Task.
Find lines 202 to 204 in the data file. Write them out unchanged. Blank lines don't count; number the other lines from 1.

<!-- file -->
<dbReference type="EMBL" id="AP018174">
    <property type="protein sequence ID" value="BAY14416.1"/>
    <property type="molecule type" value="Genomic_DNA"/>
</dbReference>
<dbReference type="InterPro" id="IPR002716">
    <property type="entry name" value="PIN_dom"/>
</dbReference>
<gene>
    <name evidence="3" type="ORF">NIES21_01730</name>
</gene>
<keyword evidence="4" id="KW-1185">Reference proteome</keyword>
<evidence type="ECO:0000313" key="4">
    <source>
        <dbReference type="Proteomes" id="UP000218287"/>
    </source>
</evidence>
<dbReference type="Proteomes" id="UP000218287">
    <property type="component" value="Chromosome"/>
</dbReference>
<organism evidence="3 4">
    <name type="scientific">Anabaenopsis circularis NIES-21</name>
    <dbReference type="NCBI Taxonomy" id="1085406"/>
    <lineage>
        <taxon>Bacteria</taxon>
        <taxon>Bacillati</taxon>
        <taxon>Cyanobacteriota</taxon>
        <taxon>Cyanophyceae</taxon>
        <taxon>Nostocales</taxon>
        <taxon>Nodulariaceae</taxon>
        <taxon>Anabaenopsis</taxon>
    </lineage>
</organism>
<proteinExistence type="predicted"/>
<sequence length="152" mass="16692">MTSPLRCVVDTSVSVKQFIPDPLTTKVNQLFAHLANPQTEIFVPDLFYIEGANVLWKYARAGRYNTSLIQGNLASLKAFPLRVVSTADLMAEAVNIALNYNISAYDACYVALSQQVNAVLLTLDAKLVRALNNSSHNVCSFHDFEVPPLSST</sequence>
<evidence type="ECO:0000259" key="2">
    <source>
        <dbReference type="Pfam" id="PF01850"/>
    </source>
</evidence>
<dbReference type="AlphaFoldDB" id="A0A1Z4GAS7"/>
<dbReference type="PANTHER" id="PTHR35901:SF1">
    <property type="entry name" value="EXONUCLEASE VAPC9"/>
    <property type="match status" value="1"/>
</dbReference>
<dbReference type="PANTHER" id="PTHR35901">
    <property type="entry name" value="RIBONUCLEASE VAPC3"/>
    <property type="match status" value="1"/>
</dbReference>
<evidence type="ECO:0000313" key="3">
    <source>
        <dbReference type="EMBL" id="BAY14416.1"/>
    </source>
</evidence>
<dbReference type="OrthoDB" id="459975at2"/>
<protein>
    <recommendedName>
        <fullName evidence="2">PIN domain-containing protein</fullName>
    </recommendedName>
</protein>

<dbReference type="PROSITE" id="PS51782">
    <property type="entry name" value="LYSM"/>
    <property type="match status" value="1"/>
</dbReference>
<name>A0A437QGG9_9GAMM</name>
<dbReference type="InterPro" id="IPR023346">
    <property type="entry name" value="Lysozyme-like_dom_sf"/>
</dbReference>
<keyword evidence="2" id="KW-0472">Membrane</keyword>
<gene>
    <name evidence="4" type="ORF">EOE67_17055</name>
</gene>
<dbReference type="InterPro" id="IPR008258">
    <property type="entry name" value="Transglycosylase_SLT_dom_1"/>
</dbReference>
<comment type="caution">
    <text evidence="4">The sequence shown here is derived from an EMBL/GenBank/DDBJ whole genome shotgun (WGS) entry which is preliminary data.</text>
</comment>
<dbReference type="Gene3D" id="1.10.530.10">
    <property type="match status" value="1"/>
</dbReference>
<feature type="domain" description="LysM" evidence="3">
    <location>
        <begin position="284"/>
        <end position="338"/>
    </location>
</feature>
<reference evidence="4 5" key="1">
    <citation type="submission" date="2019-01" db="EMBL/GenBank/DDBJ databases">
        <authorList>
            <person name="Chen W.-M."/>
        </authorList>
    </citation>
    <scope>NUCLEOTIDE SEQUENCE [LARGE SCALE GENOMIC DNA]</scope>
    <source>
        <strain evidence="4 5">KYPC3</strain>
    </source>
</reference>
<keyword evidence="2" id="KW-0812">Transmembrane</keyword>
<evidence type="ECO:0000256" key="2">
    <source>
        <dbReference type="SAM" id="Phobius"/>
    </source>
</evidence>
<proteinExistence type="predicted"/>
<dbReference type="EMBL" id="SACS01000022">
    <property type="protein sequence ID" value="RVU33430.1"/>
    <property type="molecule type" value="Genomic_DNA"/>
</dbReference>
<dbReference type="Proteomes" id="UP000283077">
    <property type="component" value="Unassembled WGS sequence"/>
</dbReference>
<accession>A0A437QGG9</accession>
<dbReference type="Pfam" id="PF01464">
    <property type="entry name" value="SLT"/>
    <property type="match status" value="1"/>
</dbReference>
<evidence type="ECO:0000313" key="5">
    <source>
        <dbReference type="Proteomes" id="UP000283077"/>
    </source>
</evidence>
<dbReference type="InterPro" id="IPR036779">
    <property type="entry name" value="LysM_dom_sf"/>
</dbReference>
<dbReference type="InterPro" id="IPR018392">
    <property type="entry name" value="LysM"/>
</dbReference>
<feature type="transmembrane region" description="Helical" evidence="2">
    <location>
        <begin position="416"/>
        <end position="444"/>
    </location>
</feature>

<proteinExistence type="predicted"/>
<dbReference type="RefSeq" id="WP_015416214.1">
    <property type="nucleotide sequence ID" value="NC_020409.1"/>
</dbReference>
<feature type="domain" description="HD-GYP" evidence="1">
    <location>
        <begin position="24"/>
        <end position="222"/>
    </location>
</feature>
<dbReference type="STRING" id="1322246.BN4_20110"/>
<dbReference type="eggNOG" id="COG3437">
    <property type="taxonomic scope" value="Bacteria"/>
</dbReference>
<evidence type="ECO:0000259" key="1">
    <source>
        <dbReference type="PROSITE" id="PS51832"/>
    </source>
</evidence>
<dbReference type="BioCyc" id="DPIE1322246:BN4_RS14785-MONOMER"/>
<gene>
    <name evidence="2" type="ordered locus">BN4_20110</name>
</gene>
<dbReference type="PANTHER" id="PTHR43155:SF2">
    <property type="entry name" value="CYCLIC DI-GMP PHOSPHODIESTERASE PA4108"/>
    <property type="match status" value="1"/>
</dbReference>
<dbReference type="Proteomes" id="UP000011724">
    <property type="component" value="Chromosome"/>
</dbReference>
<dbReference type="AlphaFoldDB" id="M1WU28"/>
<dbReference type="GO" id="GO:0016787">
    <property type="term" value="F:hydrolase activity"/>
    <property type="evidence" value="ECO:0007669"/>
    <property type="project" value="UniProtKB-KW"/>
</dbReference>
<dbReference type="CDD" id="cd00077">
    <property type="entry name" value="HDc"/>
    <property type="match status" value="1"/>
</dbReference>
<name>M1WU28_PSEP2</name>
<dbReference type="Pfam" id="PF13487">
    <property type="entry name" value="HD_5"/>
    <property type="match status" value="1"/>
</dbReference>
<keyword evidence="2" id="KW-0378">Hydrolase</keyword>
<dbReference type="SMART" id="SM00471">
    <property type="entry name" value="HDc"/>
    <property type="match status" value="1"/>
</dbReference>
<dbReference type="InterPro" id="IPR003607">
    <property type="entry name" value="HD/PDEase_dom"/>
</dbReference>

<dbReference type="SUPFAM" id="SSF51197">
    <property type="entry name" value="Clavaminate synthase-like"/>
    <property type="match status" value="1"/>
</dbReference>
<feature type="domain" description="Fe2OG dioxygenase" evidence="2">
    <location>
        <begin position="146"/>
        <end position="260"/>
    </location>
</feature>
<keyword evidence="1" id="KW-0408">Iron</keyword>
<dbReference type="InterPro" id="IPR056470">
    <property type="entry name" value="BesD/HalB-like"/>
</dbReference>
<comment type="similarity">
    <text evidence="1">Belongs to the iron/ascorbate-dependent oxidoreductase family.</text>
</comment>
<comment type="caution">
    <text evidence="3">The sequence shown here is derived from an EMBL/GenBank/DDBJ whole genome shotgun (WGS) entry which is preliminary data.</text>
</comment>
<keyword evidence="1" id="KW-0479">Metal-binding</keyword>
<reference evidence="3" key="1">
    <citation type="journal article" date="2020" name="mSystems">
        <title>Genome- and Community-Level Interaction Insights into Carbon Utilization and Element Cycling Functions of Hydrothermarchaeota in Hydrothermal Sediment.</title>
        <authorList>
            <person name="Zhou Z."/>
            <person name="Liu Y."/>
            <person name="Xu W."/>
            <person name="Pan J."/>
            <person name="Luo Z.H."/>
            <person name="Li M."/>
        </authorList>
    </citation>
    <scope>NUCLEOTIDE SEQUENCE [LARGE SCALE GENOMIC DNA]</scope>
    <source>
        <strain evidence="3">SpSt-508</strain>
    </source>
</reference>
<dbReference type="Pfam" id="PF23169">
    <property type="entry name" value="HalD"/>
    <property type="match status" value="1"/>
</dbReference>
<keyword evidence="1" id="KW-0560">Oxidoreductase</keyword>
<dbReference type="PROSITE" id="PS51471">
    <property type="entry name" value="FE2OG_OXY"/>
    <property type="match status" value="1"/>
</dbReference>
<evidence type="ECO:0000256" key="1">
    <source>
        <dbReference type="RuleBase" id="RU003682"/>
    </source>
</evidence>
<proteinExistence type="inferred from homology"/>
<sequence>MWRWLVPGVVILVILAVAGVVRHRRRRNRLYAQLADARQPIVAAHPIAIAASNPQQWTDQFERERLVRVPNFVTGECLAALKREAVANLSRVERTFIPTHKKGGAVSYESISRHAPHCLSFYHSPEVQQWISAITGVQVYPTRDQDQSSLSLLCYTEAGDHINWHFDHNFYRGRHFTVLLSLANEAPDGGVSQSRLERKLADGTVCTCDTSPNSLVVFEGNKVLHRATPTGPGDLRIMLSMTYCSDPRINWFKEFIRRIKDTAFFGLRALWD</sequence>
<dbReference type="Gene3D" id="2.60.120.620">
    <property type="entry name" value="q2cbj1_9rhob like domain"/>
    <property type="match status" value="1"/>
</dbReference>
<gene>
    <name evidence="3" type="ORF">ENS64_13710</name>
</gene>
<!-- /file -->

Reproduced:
    <text evidence="1">Belongs to the iron/ascorbate-dependent oxidoreductase family.</text>
</comment>
<comment type="caution">